It can be difficult to distinguish heartburn from chest pain caused by cardiac problems or other conditions. Both cardiac related chest pain and heartburn can come on suddenly and cause discomfort in the chest; however, there are more differences in the two conditions than similarities. Heartburn is actually not related to the heart, while other types of chest pain can be a sign of cardiac problems, such as a heart attack. Understanding the difference between heartburn and chest pain is essential to getting proper treatment.
What Causes Heartburn?
Heartburn occurs when stomach acid flows up into the esophagus. The esophageal sphincter acts like a valve and normally helps prevent stomach acid from traveling up to the esophagus. In some instances, acid gets through the valve and a burning sensation is felt in the chest and possibly the throat. Occasional heartburn may be caused by eating too fast or eating a large, greasy meal.
Heartburn also commonly occurs during pregnancy. The hormone progesterone produced in pregnancy may cause the esophageal sphincter muscle to relax, which allows acid to move up. Later in pregnancy a growing baby puts extra pressure on the stomach, which may also push stomach acid up.
When heartburn occurs frequently, it may be due to a condition called gastroesophageal reflux disease (GERD). According to the University of Chicago Medicine, GERD is often caused by a weak lower esophageal sphincter muscle. Many times the muscle may become weak due to a hiatal hernia.
Causes Of Chest Pain
Chest pain can be caused by several different medical problems, which range from minor problems to life threatening conditions. One serious cause of chest pain is a heart attack, which occurs when the blood supply to the heart is reduced. In addition to a heart attack, chest pain can also be caused by other cardiac problems, such as inflammation of the lining of the heart, or lining of the chest wall.
Certain respiratory conditions can also cause chest pain including pneumonia, a blood clot in the lung and a severe asthma attack. Additional causes of chest pain include muscle strains, shingles and panic attacks.
Differences In The Type Of Pain
Although both cardiac related chest pain and heartburn can cause pain there are usually several differences in the type of pain. For instance, heartburn is often a burning in the middle of the chest behind the breastbone, which usually does not spread. If heartburn does spread, it is usually to the throat.
Chest pain, which is cardiac in nature, usually can be described as tightness in the chest or a crushing pain. Chest pain may also spread from the chest to the jaw, back and shoulders.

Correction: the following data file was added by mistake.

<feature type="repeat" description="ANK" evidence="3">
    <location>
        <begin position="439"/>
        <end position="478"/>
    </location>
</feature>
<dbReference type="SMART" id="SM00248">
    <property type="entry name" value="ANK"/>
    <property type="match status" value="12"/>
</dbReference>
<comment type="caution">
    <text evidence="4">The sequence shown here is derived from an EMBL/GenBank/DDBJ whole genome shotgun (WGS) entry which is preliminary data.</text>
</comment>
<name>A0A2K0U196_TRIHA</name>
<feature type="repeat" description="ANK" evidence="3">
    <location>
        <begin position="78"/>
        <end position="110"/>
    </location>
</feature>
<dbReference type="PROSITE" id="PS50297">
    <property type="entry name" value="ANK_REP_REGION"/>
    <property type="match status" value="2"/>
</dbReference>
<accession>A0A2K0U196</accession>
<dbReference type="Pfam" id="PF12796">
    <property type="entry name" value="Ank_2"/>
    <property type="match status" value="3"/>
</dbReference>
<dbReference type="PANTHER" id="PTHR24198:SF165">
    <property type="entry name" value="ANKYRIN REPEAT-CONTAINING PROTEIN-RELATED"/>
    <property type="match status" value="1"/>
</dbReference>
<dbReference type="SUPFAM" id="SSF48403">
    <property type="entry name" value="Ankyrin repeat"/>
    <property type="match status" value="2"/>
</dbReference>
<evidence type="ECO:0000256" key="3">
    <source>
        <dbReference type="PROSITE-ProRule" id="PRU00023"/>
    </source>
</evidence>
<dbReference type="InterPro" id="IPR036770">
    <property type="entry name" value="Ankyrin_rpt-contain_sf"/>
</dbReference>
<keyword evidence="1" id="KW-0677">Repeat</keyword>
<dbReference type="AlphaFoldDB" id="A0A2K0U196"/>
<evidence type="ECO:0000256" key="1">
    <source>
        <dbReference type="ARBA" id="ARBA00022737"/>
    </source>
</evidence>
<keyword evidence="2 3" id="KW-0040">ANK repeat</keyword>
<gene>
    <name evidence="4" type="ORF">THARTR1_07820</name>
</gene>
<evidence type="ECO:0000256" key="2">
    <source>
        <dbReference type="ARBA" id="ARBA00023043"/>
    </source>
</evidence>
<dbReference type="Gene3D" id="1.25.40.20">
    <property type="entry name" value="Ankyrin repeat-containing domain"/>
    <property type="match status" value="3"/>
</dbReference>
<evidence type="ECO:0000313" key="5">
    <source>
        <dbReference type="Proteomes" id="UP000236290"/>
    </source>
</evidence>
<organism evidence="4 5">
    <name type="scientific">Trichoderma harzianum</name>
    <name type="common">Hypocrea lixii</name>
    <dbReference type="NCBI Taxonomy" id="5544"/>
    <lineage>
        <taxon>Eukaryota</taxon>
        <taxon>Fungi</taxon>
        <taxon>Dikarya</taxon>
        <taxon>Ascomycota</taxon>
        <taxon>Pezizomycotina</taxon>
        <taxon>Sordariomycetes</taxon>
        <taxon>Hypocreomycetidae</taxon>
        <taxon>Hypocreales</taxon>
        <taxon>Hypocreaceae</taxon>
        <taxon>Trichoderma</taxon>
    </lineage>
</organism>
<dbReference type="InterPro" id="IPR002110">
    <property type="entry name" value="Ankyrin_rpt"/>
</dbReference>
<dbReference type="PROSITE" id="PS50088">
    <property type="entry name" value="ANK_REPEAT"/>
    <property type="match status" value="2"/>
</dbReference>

What type of activity preceded the start of the pain may also shed some light on whether the pain is heart related or due to heartburn. According to Columbia University, heartburn often starts after a large meal, especially if greasy food was eaten. Chest pain caused by heart problems may start at anytime, but is frequently associated with exertion or increased stress.
Consider Other Symptoms
Another important way to distinguish between heartburn and chest pain is by considering other symptoms that are present. Heartburn may be accompanied by a sour or bitter taste. Pain often becomes more intense when lying down or bending over.
Chest pain may also be accompanied by additional symptoms depending on the cause. For example, additional symptoms, which may develop with chest pain caused by a heart attack, include light-headedness, nausea, a fast heart rate and a cold sweat. Shortness of breath also often occurs with chest pain.
Treatments for heartburn and other types of chest pain are very different. Treatment for heartburn usually consists of lifestyle changes, such as losing weight if needed, quitting smoking and changing certain eating habits. Limiting foods including fried, greasy or high fat foods may help reduce heartburn. Antacids may also be recommended, which neutralize stomach acid. For more information, see 10 Foods To Avoid If You Suffer From Heartburn.
In cases of GERD, additional medications may be recommended, including proton pump inhibitors, which reduce stomach acid. In instances of severe GERD when lifestyle changes and medication don’t work, surgery may be recommended to strengthen the esophageal sphincter.
Treatment for chest pain will depend on whether the pain is due to a cardiac problem or not. Cardiac related chest pain will require medical testing to determine if the arteries are clogged. In some instances, surgical procedures to unblock the arteries will be required. Medication may also be prescribed to treat chest pain, such as nitroglycerin, to relax the arteries. Blood thinners and anti-anxiety medications may also be used to treat chest pain.
Keep in mind, chest pain can be a symptom of a life threatening condition and should never be ignored. Even if you think it is heartburn, it should always be checked out by a doctor. Although there are several things, which help distinguish chest pain from heartburn, it is always better to err on the side of caution and see your doctor.